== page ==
Information architecture’s role in UX design

Jorge Arango discusses the state of IA and the importance of designers' understanding of context and perspective.

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Jorge Arango is an information architect who has been practicing in the user experience field for more than 20 years. Before moving to San Francisco about a year ago, his work was conducted in Panama. Last year, he moved to the San Francisco Bay Area and now works as a partner at Futuredraft, a digital product design consultancy. Arango brings a unique perspective, given his background in architecture prior to becoming an information architect. He is currently finishing up the 4th Edition of Information Architecture — lovingly referred to as “The Polar Bear book” — with Louis Rosenfeld and Peter Morville.

IA’s broadening appeal

Information architecture (IA) has always been an important part of user experience design, though not always acknowledged as such. With the emergence of social, IoT, and mobile, we have watched IA taking on a more dominant role in product development. Arango talked a bit about the evolution:

I’m surprised by how many people actually know about it because I think, frankly, a lot of what we do is fairly esoteric. I’m not just talking about information architects. I’m talking about those of us in technology in general, and in the design professions. On having moved to California, I have this open question in my mind: how much do people know about this stuff here? Is it something that is talked about? I’ve been pleasantly surprised by interactions with clients and prospects … There seems to be a realization. In many cases, they probably don’t know to call it ‘information architecture’ per se, but there seems to be a realization that stuff needs to be easy to find and easy to understand.

Design skills: Perspective and context

I asked Arango to comment on the skills that make a great designer. Specifically, there have been a few trends I’ve witnessed: a return to the fundamentals, user research, and information architecture, in particular, as well as a push for more designers to have both programming and business literacy. Arango noted that it’s important to know your possibilities as well as your limits, but also to be able to think about your work in its broader context:

My perspective on this is very informed by the experience of having studied architecture. … When you’re making a building, buildings are very complex, and they have a lot of materials that go into making them, and they all have different characteristics — some of them are better at tension, some are better at compression, some are more porous than others. The way that they’re fabricated or the way that they’re put together at the site affects what you can and cannot do with them.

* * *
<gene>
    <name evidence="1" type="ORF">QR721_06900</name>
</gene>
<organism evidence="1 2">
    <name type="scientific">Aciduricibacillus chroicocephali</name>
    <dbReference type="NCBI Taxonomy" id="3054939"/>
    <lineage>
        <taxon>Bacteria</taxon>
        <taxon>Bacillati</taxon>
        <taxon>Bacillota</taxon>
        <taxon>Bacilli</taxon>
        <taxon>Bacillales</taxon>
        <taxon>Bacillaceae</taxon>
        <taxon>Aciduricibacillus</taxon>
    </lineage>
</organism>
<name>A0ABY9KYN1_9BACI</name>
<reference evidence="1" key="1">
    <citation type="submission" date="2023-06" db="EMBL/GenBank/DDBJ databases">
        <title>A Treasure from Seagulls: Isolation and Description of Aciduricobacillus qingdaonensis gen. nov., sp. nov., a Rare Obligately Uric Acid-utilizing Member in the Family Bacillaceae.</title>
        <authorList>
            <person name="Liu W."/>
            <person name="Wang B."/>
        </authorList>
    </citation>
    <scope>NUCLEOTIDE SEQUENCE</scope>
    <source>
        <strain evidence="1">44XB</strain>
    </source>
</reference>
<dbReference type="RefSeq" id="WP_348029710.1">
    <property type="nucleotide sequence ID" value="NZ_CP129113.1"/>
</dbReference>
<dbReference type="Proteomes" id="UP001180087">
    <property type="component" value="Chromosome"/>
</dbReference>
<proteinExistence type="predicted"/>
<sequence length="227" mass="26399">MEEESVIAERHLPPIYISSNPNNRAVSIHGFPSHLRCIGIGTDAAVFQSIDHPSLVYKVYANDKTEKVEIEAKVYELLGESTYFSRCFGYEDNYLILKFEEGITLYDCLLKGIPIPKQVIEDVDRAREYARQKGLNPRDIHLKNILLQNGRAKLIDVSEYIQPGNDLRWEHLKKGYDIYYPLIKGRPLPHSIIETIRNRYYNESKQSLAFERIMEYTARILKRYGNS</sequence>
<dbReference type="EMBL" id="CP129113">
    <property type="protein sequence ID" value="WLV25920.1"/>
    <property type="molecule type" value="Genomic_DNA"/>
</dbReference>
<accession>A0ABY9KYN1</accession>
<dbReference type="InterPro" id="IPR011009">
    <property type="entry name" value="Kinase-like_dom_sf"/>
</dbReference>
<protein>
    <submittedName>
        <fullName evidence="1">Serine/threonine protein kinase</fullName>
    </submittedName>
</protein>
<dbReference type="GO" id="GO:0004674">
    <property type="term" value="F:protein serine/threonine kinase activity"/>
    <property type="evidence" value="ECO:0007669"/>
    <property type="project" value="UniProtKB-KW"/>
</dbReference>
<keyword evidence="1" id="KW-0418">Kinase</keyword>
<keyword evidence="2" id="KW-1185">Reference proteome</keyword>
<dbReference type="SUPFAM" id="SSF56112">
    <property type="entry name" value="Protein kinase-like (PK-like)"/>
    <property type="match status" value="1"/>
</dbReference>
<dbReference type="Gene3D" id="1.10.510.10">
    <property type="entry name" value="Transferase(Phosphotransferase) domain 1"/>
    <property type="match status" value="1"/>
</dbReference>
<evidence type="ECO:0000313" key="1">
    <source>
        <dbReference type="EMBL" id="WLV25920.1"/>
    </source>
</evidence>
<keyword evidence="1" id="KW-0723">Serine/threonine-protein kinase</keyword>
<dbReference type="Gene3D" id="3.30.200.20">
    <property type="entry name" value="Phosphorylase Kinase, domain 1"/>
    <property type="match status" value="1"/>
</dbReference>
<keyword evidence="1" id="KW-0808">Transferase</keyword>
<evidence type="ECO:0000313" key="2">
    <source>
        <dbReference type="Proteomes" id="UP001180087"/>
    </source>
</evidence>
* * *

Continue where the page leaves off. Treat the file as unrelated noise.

I think it’s the same in our field. … One of the challenges in designing digital artifacts is that it seems to be a completely open space in which you can do anything, but there are constraints and particular opportunities inherent in the different materials that you’re working with, whether it’s a particular type of database or front-end technology. … I think that at the most basic level, having that understanding of what you can and cannot do with the materials is very important.

At another level, and thinking a bit more abstractly, I think the most important skill is being able to be good at what you do, but also being able to jump up and down levels of abstraction. To think about what you’re doing, but not think just about the little piece that you’re working on, but think about the context that it fits into. Whether it’s the business context that it’s in or the role within the organization that you’re being asked to play, but also even broader context than that: where does this fit into the market place or as whole in society. Being able to zoom up and down levels of abstraction, I think, is very important. Again, it’s informed by your understanding of not just the materials, but also the direction that the technologies are taking in general.

Inspiration from unexpected places

I asked Arango to talk about what people and products he finds interesting or inspiring. Given his multifaceted background, I suppose I shouldn’t be surprised by part of his response:

Someone in particular who is very interesting to me is the musician, artist, and record producer Brian Eno. … I find that his ideas are almost as interesting as his work. He talks a lot about having his work be about creating a context and creating frames around which he sees things. Also, much of his work is driven by the desire to create a system to produce the work as opposed to produce the work itself. In many cases, the interesting thing about what he does is the system that he sets up to create whatever it is you’re listening to or observing.

You can listen to the entire interview on the SoundCloud player above or on our SoundCloud stream.

Cropped image by Paul Mannix on Flickr, used under a Creative Commons license.

This interview is part of our ongoing investigations into Experience Design and Business and Experience Design and the Internet of Things.

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